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Wisconsin Farmers' Institutes / Wisconsin Farmers' Institutes : a hand-book of agriculture
Bulletin No. 11 (1897)

Lehmann, A. W.
Poultry keeping on the farm,   pp. 102-108 PDF (1.9 MB)

Jenkins, F. W.
Breeds of poultry for special purposes,   pp. 108-114 PDF (2.0 MB)

Page 108

108              WISCONSIN FARMRS IN       1TNUTE-
Milwaukee. Watertown is the best      Mrs. Lehmann-Yes, If you     ave
place to get Bowker's animal meal, some one to grind it. I can't get our
Mr. Huffman-Would     you  advise men to do it.
feeding green cut bone?
F. W. vflXINS, Rau Claire, Wis.
This is the question. the correct so-
lution of which forms the chief cor-
ner-stone in the building of successin
the poultry business. Do not be mis-
led by this and think that, after the
proper selection of a breed or variety
for your special purpore, ycu have
nothing more to do or learn. But my
topic will not lead us Into the mys-
teries that lay at the root of the baul*
ness, such as care and feeding, proper
construction of buildings, light and
ventilation, science of mating, breed-
ing, etc.
It is my purpose to assume two
things: 1st. That you have had prac-
tical experience in poultry raising.
2nd. That you are raising poultry for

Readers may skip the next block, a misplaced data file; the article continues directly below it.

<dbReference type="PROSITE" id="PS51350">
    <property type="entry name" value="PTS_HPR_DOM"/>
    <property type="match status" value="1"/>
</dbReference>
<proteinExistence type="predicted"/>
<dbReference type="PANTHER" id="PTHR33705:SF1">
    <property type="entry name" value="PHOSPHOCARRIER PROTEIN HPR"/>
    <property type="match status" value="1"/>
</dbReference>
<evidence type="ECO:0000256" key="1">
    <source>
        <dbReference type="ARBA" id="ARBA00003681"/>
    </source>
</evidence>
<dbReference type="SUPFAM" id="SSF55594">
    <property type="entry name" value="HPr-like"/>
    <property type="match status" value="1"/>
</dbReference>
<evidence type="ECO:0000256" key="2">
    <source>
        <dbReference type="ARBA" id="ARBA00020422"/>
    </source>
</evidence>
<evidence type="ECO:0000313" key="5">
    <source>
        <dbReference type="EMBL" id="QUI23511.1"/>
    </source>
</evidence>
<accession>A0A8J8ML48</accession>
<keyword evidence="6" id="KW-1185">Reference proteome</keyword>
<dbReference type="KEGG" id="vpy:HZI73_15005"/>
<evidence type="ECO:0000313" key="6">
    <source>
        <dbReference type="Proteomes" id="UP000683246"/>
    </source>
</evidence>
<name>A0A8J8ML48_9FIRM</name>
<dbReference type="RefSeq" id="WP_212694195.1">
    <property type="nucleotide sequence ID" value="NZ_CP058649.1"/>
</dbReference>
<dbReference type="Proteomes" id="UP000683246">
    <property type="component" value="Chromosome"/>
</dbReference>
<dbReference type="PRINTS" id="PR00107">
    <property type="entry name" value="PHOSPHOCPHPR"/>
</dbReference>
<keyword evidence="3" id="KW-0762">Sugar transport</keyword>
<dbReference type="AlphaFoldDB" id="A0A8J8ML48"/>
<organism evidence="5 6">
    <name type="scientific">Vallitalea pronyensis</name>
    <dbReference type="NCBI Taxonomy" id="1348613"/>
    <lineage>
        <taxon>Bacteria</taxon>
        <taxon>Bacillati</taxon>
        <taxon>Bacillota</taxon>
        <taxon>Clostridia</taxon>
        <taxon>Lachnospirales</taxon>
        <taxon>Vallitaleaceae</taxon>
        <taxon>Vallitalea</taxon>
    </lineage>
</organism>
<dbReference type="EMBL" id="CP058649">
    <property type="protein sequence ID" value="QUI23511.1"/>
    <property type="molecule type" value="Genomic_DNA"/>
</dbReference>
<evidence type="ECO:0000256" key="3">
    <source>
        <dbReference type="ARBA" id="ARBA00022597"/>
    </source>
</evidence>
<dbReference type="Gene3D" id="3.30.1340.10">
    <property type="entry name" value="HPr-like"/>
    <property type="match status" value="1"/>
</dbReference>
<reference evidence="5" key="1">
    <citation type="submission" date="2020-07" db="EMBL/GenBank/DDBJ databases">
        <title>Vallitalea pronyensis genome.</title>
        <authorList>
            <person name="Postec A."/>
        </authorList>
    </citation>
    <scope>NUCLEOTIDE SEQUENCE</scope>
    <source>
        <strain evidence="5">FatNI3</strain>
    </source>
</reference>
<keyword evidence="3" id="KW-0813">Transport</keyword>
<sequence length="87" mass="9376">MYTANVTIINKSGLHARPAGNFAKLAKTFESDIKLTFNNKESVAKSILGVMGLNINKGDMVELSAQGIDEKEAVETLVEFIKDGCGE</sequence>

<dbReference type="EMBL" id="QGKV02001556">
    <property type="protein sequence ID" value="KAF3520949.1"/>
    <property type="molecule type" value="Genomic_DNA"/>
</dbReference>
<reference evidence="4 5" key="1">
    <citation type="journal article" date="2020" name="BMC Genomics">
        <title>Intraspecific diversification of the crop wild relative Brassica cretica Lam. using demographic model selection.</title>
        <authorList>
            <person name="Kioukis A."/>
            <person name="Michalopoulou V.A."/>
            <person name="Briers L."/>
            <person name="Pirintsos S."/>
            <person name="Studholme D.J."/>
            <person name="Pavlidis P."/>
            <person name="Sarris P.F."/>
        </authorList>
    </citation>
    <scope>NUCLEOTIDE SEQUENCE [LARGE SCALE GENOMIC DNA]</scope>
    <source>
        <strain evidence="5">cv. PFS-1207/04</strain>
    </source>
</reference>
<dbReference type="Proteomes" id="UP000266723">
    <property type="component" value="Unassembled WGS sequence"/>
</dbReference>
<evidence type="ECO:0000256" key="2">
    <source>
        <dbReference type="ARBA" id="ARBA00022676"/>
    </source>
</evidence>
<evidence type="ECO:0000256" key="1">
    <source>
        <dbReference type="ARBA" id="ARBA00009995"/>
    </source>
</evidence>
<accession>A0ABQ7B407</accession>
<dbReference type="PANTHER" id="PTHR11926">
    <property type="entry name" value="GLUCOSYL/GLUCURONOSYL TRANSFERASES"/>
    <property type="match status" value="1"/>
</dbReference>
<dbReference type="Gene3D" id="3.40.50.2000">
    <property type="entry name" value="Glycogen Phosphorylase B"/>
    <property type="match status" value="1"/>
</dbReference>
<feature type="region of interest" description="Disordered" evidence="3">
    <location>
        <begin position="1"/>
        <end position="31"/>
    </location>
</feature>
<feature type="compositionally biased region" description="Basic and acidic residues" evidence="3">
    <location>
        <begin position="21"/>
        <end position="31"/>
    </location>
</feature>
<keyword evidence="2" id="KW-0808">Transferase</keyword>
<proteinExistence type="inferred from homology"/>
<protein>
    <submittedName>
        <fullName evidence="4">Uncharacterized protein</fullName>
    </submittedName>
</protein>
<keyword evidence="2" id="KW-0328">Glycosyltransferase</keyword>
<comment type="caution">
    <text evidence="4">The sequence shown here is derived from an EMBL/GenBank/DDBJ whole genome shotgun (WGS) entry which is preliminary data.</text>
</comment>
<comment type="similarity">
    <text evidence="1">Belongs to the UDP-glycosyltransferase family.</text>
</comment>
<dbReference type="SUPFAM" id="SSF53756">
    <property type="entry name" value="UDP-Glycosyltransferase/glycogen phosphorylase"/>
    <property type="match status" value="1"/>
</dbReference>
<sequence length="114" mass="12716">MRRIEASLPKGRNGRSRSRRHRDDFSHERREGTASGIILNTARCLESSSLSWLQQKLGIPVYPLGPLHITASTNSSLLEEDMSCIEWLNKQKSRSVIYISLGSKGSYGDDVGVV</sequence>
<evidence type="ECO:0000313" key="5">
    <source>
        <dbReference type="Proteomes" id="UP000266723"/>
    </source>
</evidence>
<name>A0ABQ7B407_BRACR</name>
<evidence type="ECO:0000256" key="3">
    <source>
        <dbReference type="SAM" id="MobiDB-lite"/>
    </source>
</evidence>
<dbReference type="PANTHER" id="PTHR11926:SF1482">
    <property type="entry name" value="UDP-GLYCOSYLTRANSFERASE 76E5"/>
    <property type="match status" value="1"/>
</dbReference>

eggs and the market
It would not be profitable under this
topic to enter into a discussion of the
strictly fancy branches of the poultry
The first suggestion as to your selec-
tion is a breed or variety that you
have a special liking for as we all
have more success with things we
have a fellow feeling for than we do
with those we do not like, but this
will not always do, as we may have
formed a great friendship and liking
for bantams but want to engage In the
broiler, dressed poultry or egg busi-
ness and certainly bantams won't do.
This brings us directly to our text, the
selection of breeds for special purposes.
The Breed for Laying.
We will first take up the breeds best
adapted to laying and applying the
egg trade at the least cost. The best
strictly egg breeds are the Hamburgm
and Mediterranean classes as they
will lay younger, with greater regular-
ity, and many more in a year than any
of the other laying fowls. The Polish,
while good layers, belong more to the
strictly fancy classes and are not prac.
tical fowls for the egg trade, as they
are rather delicate, hard to raise and
fall an easy prey to hawks. This latter
fault Is quite common to all birds with
large top knots.
Buowsi Lasnons.
The Hamburgs and Leghorns easlly
stand at the head of this clasm (and
the Leghorns probably lead) for the
reason that they mature youngW,
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F -

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